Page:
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Microscopical Examination of Effluent of Filter Tank No. 8.
The following table contains the averages, by months, of the weekly analyses of the effluent of Filter Tank No. 18 A:
City water applied until Aug. 18, 1891; afterwards canal water.
Experiments interrupted by high water in the river February 27 to March 1, March 12 to 16 and April 12 to 17; also March 20 to April 9, for repairs.
A summary of twenty-five microscopical examinations of the effluent is given in the following table :
Microscopical Examination of Effluent of Filter Tank No. 18 A.
[Number of organisms per 100 cubic centimeters.]
The averages, by months, of the weekly analyses of Filter Tank No. 20 A are given in the following table :
Experiments interrupted by high water in the river February 27 to March 1, March 12 to 10 and April 12 to 17.
The following table contains a summary of twenty-seven microscopical examinations of the effluent :
Microscopical Examination of Efluent of Filler Tank No. 20 A.
[Number of organisms per 100 cubic centimeters.]
SPECIAL BIOLOGICAL WORK.
The following account of the special biological work of the station has been prepared by Mr. George W. Fuller, biologist in charge.
The regular biological work has consisted in part, as in former years, in the systematic examination, both microscopical and bacterial, of the applied sewage, city water and canal water, and of the effluents of the different filters. The microscopical examinations have been made after the Sedgwick-Rafter method (see p. 397). In the bacterial analyses unusual care has been taken to make the determinations under conditions as nearly as possible parallel, in order that the results might be directly comparable. Since it has been observed, both in this laboratory and elsewhere, that nutrient gelatine, varying even to a moderate extent in its degree of alkalinity, may yield widely differing numbers of bacteria from duplicate samples of water,
a circumstance probably due to the fact that different species of bacteria require different degrees of alkalinity for their rapid development, — numerous experiments have been made to determine the optimum amount of alkali necessary for the development of those species of bacteria prevailing in the waters and sewage of Lawrence. A special study has also been made of the methods available for securing the same degree of alkalinity in all samples of nutrient gelatine, but it has been found difficult to obtain an indicator sufficiently sensitive to all the compounds present in the gelatine; and it has occasionally been observed that lots of nutrient gelatine, which had been made alkaline to the same degree, so far as could be determined by the ordinary indicators, have also given widely varying numbers of bacteria in duplicate samples of the same water.
As a step toward greater precision in manipulation, all gelatine plates have been grown not at the “ room temperature," as is usual, but in a low-temperature thermostat. This thermostat, which eliminates irregular temperature differentiations, is kept at 20° C. during the summer months by passing a stream of cold water through the water jacket, and, during the rest of the year, by a small gas flame. Devices have also been introduced for protecting the eflluents from contamination by dust and air ; a careful study bas been made of the conditions and methods of taking samples; and these things, together with the use of a nutrient gelatine of a composition as nearly as possible uniform, and under parallel conditions, have served to increase the accuracy of the biological methods of determining the degree of purification of sewage and water. The results of the regular biological analyses have already been tabulated and discussed along with the chemical results on the foregoing pages. (See tables above, showing the chemical and biological purification effected by the different filters.)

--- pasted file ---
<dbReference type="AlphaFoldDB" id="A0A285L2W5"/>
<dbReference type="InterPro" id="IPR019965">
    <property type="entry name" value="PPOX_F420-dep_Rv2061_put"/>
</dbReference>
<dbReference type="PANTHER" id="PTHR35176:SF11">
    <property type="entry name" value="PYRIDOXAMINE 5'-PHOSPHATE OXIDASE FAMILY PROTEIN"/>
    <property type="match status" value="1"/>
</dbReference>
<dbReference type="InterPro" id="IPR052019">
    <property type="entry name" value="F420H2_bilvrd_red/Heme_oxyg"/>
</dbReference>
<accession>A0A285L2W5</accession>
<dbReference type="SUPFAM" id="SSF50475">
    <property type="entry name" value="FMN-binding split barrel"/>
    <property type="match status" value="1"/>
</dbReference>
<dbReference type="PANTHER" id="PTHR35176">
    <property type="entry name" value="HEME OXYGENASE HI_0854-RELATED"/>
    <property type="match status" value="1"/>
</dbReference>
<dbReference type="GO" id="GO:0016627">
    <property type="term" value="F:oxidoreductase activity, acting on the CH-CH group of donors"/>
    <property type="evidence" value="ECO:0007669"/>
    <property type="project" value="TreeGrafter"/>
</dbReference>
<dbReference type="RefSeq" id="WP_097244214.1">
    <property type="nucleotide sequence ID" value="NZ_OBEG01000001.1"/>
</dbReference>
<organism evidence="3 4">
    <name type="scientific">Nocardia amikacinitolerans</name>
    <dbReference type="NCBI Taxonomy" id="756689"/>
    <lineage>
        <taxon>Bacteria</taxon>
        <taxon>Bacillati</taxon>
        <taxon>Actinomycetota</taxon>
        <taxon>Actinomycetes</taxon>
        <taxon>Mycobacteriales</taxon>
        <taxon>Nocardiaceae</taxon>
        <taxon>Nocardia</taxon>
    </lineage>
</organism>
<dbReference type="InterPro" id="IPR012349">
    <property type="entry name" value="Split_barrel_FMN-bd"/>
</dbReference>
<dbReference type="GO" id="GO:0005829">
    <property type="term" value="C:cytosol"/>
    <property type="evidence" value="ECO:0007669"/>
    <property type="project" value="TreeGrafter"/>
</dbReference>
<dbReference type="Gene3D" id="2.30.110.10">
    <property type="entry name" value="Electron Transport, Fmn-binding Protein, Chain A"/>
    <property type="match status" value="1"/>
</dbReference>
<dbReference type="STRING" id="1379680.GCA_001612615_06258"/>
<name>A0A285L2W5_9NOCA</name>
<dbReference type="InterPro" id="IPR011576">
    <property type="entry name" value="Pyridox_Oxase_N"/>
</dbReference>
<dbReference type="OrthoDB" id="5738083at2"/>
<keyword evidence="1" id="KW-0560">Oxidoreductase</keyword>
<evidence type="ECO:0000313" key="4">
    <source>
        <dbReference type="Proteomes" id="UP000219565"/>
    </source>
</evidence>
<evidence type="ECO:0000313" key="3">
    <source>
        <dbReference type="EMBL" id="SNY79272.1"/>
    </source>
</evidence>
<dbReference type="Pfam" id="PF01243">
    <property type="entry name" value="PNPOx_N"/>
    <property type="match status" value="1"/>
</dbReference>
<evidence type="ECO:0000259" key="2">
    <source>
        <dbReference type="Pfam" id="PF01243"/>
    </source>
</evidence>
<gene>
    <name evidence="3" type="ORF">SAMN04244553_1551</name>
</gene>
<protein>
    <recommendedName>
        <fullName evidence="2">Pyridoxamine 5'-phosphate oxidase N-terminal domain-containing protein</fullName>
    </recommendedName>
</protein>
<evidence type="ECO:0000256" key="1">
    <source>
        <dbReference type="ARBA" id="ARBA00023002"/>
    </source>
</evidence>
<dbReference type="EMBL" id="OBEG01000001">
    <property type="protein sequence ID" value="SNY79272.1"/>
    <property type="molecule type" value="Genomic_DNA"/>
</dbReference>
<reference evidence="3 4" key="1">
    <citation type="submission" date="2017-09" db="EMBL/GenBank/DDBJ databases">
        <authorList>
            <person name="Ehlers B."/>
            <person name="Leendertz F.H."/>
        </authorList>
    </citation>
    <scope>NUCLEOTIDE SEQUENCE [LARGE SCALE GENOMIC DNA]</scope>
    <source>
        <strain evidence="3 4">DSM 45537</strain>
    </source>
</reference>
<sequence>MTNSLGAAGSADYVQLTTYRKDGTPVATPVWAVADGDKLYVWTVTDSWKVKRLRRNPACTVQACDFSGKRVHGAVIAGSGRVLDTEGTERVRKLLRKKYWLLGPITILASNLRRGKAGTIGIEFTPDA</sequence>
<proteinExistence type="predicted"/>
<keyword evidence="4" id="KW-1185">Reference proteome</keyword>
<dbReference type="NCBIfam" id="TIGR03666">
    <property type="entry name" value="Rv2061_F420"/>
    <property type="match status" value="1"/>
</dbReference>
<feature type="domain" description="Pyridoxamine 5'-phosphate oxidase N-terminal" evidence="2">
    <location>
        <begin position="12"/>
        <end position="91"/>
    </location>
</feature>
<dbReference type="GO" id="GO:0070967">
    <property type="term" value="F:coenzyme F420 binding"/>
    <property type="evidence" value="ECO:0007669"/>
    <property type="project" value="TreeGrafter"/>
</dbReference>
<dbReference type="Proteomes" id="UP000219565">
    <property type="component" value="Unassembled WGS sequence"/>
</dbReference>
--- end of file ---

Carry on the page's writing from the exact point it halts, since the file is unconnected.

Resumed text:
INVESTIGATIONS UPON THE BACILLUS OF TYPHOID FEVER. The importance of determining accurately the life-history of the typhoid fever bacillus, its deportment in sewage and in water, and the possibility of its removal from water by means of filtration, has long been recognized as an important part of the biological work. When the problem was first undertaken, it was found that there was no reliable method for its differentiation from several species of bacteria regularly present in the water of the Merrimack River at Lawrence. The potato test, upon which much dependence was generally placed, has proved to be totally inadequate, and for two reasons: first, because the typhoid fever bacillus does not under all conditions give its characteristic invisible growth on sterilized potato ; and, second, because no fewer than five of the species in the Lawrence waters under some circumstances present the same characteristic.
After it had been discovered that the potato test was not diagnostic, and that it was even contradictory, it became necessary to devise other methods of differentiation. To this end a thorough study was made of the typhoid bacillus, side by side with the species of bacteria present in the water of the Merrimack River at Lawrence. The numerous special methods and media proposed for its differentiation were examined and their diagnostic value determined. This preparatory investigation was continued for several months, and resulted in a method of procedure whereby the typhoid fever bacillus can be differentiated beyond all reasonable doubt from every species of bacteria hitherto met with in the Lawrence waters. The results of this investigation are embodied in a paper which appears beyond (p. 635).